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To find a rational with low denominator near a given real, use continued fractions

Quick description

Suppose that you are given a real number, to many significant figures, told that it is close to a rational with small denominator, and asked to find that rational. Can this be done efficiently (where "efficient" means that you can identify the rational p/q in a time that depends polynomially on the number of digits of q)? Yes it can, with the help of continued fractions.


Elementary number theory, continued fractions.

Example 1

Suppose you are told that the number 2.571439 is very close to a fraction p/q such that q<20. How can you find this fraction? For numbers this small, trial and error would work fine. (For each q less than 20, one could find the p that makes p/q closest to 2.571439 and wait until you hit it almost exactly.) But for larger numbers, trial and error would take a hopelessly long time.

There is a simple method for solving this computational problem. First, let us imagine that the number in question actually equals p/q. Then we can express p/q as a continued fraction, which takes a time that is at worst proportional to the number of digits of q (assuming that p and q are of roughly comparable size). For example, if the number were 17/13 (but we didn't know that) then we would write it as 1+4/13=1+1/(3+1/4). But then we note that if our number is merely very close to 17/13, then we will write it as 1+1/(3+1/\theta), where \theta is very close to 4. At that point, we recognise that we are very close to the rational 17/13.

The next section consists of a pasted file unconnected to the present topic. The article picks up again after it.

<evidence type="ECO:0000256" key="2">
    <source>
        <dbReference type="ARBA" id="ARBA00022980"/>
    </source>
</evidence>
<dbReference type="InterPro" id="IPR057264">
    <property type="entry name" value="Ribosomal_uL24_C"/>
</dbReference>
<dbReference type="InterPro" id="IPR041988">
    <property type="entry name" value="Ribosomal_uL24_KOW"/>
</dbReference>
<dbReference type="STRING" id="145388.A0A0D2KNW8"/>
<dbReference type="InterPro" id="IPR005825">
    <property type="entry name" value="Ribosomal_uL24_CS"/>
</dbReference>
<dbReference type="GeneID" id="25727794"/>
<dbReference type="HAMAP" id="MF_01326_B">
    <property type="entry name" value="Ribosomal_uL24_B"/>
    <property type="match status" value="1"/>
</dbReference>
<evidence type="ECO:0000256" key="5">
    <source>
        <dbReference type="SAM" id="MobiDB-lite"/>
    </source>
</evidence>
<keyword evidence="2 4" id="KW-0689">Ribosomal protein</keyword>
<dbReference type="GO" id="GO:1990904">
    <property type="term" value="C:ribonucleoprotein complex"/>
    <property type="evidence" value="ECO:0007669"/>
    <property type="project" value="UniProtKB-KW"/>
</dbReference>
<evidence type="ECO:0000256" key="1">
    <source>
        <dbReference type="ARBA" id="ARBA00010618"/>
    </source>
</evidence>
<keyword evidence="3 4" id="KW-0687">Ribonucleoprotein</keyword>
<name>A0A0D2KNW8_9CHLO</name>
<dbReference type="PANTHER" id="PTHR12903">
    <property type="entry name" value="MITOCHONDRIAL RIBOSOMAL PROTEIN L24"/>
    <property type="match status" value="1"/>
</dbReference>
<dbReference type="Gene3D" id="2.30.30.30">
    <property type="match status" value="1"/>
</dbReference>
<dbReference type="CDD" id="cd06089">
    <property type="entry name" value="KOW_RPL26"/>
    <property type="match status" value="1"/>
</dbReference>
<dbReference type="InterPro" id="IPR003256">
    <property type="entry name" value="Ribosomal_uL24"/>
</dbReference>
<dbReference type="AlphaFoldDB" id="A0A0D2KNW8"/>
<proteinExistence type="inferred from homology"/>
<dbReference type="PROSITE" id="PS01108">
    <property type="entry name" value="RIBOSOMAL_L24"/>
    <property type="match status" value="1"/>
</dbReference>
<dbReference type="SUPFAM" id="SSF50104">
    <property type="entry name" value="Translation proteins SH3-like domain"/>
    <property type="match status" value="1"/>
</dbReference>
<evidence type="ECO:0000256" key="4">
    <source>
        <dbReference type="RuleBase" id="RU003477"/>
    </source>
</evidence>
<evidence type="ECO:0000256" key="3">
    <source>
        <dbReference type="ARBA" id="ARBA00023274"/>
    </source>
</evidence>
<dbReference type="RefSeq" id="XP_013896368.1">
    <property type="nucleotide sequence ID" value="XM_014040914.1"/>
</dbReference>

In our example, we see that

2.571439\approx 2+1/1.749968\approx 2+1/(1+1/1.33339)\approx 2+1/(1+1/(1+1/2.99949)),

at which point we recognise that the original fraction was very close to 2+1/(1+1/(1+1/3))=2+1/(1+3/4)=18/7.

General discussion

This method plays an important role in Shor's quantum algorithm for factorizing, since the procedure outputs a real number that is close to a rational and one needs an efficient way of finding the denominator of that rational.